Tumbling Down: ‘Scuse me while I diss the Skyscraper
By: Matt Brunson
How impossibly charismatic is Dwayne Johnson? I wouldn’t go so far as to say I would watch him read a phone book, but an Archie comic or the back of a cereal box wouldn’t be out of the question. As for watching him in something as stridently generic as Skyscraper (two out of four stars), that’s a tougher call to make.
With the notable exception of that snooze-inducing Hercules movie from a few years back, the general congeniality and good-guy vibes exhibited by The Artist Formerly Known As The Rock have elevated many a questionable project. Here, the actor must muster all his appeal to float this action yarn in which his character, Will Sawyer, is a former FBI agent whose poor job-related decision ended up costing him his left leg. But life has gotten better, as he’s now a dedicated family man (Neve Campbell plays his spouse while McKenna Roberts and Noah Cottrell portray their kids) who has just landed an enviable position as the security overseer at The Pearl, a Hong Kong skyscraper and the world’s tallest such edifice.
Sawyer has barely had time to stop and smell the success when he’s framed for a devastating fire ripping through the building, one meant to cover up a crime targeting The Pearl’s creator, Zhao Long Ji (Chin Han). Worse, Sawyer’s family is trapped inside the towering inferno, meaning he must resort to impossible measures to rescue them. Unfortunately, the criminals are also trapped in the building, meaning various games of “hide and seek” will ensue.
Basically, Skyscraper is a variation on the Die Hard template, but there’s not much here that will lead to many declarations of “yippee-ki-yay” from audience members. Oversized action flicks will always go for the gusto with bigger and better and crazier stunts, but the level of suspension of disbelief necessary to swallow the stunts on view here probably hasn’t been invented yet.
Those with acrophobia might respond to some of the sky-high action sequences, while the climactic skirmish will amuse fans of the classic “hall of mirrors” sequence from Orson Welles’ The Lady from Shanghai. Otherwise, this is entertainment on autopilot, with plot pirouettes that barely matter, double crosses that can be spotted from across the Atlantic, and snarling villains cut from the most generic cloth possible. Ultimately, the entire picture is as artificial as Sawyer’s left leg.
AN OUTRAGEOUS AND uncompromising assault on capitalism, consumerism, racism and other unpleasant -isms that have come to define these United States of America, Sorry to Bother You (three out of four stars) stars LaKeith Stanfield as Cassius Green, a struggling young man who lands a job at the telemarketing firm RegalView. Cassius is having no luck landing any sales until an older colleague (Danny Glover) informs him that he must adopt and employ a “white” voice.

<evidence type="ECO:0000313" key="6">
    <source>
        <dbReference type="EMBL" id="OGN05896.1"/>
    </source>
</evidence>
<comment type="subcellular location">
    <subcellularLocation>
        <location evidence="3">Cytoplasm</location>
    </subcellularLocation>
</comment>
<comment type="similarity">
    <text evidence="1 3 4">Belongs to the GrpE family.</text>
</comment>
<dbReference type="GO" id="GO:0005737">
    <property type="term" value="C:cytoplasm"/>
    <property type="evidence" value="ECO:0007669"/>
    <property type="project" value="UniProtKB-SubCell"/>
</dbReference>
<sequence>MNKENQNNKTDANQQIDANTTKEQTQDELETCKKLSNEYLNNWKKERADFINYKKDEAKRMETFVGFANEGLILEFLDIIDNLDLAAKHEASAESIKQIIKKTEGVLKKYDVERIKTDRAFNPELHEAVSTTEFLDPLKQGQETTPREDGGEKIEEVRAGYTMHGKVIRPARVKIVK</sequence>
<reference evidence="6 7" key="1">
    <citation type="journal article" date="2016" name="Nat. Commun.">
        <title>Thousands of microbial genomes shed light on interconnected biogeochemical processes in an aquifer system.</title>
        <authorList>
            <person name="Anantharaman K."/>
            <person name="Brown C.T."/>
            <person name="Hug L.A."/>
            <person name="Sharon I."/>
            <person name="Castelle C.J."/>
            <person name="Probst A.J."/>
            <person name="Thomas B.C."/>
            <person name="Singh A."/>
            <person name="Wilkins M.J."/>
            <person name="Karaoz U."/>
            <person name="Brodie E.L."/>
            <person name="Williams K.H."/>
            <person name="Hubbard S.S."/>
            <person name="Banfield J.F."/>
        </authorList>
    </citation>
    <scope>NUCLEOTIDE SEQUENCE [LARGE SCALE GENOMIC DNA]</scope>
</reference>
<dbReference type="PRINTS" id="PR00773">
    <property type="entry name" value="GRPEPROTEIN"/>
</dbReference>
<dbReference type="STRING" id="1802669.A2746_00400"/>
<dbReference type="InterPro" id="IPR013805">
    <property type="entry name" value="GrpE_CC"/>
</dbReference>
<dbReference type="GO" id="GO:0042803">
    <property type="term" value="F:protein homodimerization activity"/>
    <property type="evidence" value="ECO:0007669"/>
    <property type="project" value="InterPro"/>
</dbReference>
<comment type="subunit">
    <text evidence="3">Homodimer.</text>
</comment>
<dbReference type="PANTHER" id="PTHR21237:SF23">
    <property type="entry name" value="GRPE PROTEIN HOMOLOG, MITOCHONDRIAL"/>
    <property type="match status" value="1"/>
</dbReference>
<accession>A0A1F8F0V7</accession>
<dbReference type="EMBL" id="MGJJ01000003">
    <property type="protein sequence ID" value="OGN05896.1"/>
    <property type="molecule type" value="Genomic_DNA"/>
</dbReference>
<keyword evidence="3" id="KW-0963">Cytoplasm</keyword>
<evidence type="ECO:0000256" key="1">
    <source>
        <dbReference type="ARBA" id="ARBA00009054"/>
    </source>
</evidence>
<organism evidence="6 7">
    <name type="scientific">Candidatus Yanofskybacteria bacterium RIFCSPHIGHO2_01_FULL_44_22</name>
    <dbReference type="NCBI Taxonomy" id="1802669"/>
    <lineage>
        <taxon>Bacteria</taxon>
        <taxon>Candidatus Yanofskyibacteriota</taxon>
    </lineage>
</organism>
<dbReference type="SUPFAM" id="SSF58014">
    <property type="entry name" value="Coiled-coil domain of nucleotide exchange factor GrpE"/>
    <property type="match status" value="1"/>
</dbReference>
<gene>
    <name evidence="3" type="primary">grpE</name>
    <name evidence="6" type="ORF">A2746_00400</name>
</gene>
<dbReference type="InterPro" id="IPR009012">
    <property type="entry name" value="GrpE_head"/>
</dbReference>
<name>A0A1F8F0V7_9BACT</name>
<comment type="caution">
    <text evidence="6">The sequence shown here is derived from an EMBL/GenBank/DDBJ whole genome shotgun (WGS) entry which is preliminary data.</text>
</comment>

Cassius takes his advice (David Cross provides the Caucasian vocals), and it’s not long before he becomes a raging success at the company. His meteoric rise gets noticed by Steve Lift (Armie Hammer), the CEO of a company (WorryFree) that promotes a modern version of slavery. Steve feels that Cassius is just the man he needs to take his plans to the next level, but is Cassius willing to sell out to such an unprecedented extent?
Written and directed by Boots Riley, Sorry to Bother You is both bold and unpredictable, with radical characters (including Tessa Thompson as a fearless performance artist), a plethora of killer quips (Will Smith and Lionel Ritchie had best duck) and a smattering of ingenious sequences (the interlude where Steve forces Cassius to rap for a room of well-privileged whites is a mini-masterpiece).
It’s only after the potent first half that the film takes a turn into a truly fantastical direction. This gamble on Riley’s part will doubtless thrill many while turning off an equal number — personally, it didn’t wreck the movie for me, but I was disappointed that Riley felt such a lurch was necessary to bring his points home. The film’s structure — a simmering first half followed by a risk-taking back end — mirrors that of last year’s superb Get Out as well as the excellent “Black Museum” episode of Black Mirror, but whereas those challenging works eased into the outrage and thus made them believable and acceptable, this one steps too far over the line into occasional silliness.
Sorry to Bother You will remain one of this summer’s more memorable releases, but had Riley maintained a tighter grip on the reins, it might have resulted in a true cultural phenomenon.